In 2000, Alejandro Escovedo wrote a play with music titled By the Hand of the Father, a moving song cycle that dealt with the Mexican-American experience as families left one home behind in hopes of finding another on the other side of the border. Escovedo is the son of one such man, and By the Hand of the Father was informed by the lives of his own family members. In 2018, Escovedo explores not dissimilar themes on his concept album The Crossing, but instead of telling the story of his father and those like him, here he imagines a story of two expatriates not unlike himself, and what their lives might be like if they made their way to America in these times. In 17 songs, The Crossing follows the journeys of two young men who came to America -- Diego from Mexico, Salvo from Italy -- chasing a dream of the nation they came to love from vintage punk rock, film noir, and beat-era literature. In their minds, America is not only a place of freedom and opportunity, but of ineffable cool, and if the art lives up to their expectations, the reality of daily life outside the American mainstream is another matter. These songs run the emotional gamut from the furious celebration of "Sonica USA" ("I saw the Zeros and they looked like me/This is the America that I want to be") to the bitter rant of "Teenage Luggage" ("America is beautiful, America is ill/America is a bloodstain in a honky tonk kill") to the rueful wisdom of the title cut ("Thoughts and prayers they never last/Don't waste them on the past/We all become history when we make the crossing"). Escovedo wrote these songs in collaboration with Italian rock musician Antonio Gramentiere, with Gramentiere and his band Don Antonio providing the backing, and the partnership proves to be inspired, with the musicians tackling the multiple influences and shifting moods of this music with passion and aplomb. And Escovedo has brought in some impressive guests for these sessions, including Wayne Kramer of the MC5, James Williamson of Iggy & the Stooges, Peter Perrett and John Perry of the Only Ones, and Joe Ely (who lends harmonies to a beautiful cover of his song "Silver City"). With The Crossing, Escovedo puts a new and compelling spin on the oft-told tale of the American dream as seen both from a distance and up close. In his hands, this story is both timeless and as up to date as the latest news bulletin, and it connects as great music and outstanding storytelling delivered by an artist who has a unique talent for both.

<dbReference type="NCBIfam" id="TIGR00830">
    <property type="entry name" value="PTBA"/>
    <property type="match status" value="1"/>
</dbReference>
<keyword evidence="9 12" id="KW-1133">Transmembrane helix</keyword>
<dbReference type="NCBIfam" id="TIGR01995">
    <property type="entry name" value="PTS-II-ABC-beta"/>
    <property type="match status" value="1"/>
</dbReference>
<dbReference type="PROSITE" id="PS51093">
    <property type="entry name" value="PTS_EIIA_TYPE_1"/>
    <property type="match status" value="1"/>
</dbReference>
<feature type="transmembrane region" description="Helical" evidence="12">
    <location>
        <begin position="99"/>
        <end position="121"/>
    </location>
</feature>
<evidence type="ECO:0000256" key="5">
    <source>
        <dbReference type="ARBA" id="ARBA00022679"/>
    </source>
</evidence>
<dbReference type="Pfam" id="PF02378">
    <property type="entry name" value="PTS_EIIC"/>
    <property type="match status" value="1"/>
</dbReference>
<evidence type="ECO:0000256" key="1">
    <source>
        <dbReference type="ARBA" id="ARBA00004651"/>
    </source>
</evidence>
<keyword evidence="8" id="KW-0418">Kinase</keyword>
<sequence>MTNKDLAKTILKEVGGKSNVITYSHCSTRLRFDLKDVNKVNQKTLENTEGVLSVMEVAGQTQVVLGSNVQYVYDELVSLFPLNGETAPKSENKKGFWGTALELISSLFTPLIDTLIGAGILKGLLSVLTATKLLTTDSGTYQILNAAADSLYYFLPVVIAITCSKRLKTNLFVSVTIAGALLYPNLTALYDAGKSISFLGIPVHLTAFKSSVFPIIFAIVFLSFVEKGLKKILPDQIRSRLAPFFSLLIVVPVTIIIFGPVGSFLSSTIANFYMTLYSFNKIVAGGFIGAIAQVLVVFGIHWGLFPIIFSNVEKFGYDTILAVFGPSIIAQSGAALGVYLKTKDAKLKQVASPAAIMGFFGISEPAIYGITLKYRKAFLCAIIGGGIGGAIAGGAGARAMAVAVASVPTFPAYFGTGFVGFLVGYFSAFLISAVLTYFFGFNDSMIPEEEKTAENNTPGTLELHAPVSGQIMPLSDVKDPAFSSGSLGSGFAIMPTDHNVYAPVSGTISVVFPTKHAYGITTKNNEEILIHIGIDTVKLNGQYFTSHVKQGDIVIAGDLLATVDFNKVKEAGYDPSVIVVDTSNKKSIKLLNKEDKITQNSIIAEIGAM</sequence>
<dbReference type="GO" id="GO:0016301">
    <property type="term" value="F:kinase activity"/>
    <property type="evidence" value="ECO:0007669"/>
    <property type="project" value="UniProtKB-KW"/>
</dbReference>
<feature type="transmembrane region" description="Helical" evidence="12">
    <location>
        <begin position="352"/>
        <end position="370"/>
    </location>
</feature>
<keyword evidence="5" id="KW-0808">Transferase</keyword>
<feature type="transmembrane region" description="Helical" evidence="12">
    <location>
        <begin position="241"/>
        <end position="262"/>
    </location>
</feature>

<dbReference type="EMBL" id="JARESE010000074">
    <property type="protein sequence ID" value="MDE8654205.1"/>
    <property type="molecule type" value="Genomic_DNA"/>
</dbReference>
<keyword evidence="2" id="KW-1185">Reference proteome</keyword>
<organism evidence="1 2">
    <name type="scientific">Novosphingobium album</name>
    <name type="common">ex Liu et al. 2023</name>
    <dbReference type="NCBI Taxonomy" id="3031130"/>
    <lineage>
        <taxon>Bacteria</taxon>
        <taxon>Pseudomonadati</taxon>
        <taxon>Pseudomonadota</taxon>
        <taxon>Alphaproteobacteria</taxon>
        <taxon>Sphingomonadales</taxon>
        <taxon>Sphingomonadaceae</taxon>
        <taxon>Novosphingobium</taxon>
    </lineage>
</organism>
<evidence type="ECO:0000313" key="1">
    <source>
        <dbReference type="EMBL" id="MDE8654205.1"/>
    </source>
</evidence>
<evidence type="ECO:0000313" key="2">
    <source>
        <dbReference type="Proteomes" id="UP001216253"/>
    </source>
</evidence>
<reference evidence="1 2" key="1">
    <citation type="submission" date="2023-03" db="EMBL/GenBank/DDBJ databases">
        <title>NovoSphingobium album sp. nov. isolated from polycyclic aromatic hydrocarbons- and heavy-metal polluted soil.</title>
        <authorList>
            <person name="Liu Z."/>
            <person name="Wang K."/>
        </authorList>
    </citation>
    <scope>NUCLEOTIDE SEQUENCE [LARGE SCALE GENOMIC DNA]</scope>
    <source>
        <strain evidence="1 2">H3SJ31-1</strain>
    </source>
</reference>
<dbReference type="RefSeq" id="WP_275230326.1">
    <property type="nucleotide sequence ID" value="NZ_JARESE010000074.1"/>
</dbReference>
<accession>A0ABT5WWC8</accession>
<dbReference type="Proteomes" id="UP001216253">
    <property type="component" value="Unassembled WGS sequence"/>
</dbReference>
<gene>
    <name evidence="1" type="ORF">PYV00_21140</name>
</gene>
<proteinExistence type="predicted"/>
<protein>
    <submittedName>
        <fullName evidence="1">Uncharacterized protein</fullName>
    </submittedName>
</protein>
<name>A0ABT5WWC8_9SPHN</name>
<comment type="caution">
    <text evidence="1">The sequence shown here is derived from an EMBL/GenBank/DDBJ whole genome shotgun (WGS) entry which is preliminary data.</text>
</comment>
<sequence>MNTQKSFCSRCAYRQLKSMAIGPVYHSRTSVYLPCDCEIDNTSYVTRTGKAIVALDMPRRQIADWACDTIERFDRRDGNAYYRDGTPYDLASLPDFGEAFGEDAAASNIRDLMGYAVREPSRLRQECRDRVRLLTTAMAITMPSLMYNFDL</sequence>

AllMusic Review by Mark Deming